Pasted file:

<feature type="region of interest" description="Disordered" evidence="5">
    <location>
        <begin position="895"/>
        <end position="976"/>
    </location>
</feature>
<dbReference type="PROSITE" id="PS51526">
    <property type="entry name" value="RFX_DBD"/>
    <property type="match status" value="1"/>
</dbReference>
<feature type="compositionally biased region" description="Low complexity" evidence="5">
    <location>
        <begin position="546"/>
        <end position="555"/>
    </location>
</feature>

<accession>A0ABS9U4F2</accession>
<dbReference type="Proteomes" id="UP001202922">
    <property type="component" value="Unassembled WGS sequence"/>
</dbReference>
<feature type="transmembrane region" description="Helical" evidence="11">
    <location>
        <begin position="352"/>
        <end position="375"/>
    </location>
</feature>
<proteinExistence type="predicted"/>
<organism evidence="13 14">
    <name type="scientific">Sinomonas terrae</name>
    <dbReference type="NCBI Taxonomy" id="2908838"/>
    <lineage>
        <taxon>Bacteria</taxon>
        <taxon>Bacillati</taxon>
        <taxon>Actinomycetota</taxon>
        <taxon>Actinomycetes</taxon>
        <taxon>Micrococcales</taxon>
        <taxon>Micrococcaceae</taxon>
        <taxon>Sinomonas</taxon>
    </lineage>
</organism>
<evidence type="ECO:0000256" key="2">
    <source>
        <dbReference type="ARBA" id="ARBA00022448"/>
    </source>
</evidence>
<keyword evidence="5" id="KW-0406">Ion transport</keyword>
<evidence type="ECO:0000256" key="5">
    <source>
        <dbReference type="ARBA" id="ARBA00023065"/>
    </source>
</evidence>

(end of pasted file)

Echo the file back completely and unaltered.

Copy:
<feature type="region of interest" description="Disordered" evidence="5">
    <location>
        <begin position="895"/>
        <end position="976"/>
    </location>
</feature>
<dbReference type="PROSITE" id="PS51526">
    <property type="entry name" value="RFX_DBD"/>
    <property type="match status" value="1"/>
</dbReference>
<feature type="compositionally biased region" description="Low complexity" evidence="5">
    <location>
        <begin position="546"/>
        <end position="555"/>
    </location>
</feature>

<accession>A0ABS9U4F2</accession>
<dbReference type="Proteomes" id="UP001202922">
    <property type="component" value="Unassembled WGS sequence"/>
</dbReference>
<feature type="transmembrane region" description="Helical" evidence="11">
    <location>
        <begin position="352"/>
        <end position="375"/>
    </location>
</feature>
<proteinExistence type="predicted"/>
<organism evidence="13 14">
    <name type="scientific">Sinomonas terrae</name>
    <dbReference type="NCBI Taxonomy" id="2908838"/>
    <lineage>
        <taxon>Bacteria</taxon>
        <taxon>Bacillati</taxon>
        <taxon>Actinomycetota</taxon>
        <taxon>Actinomycetes</taxon>
        <taxon>Micrococcales</taxon>
        <taxon>Micrococcaceae</taxon>
        <taxon>Sinomonas</taxon>
    </lineage>
</organism>
<evidence type="ECO:0000256" key="2">
    <source>
        <dbReference type="ARBA" id="ARBA00022448"/>
    </source>
</evidence>
<keyword evidence="5" id="KW-0406">Ion transport</keyword>
<evidence type="ECO:0000256" key="5">
    <source>
        <dbReference type="ARBA" id="ARBA00023065"/>
    </source>
</evidence>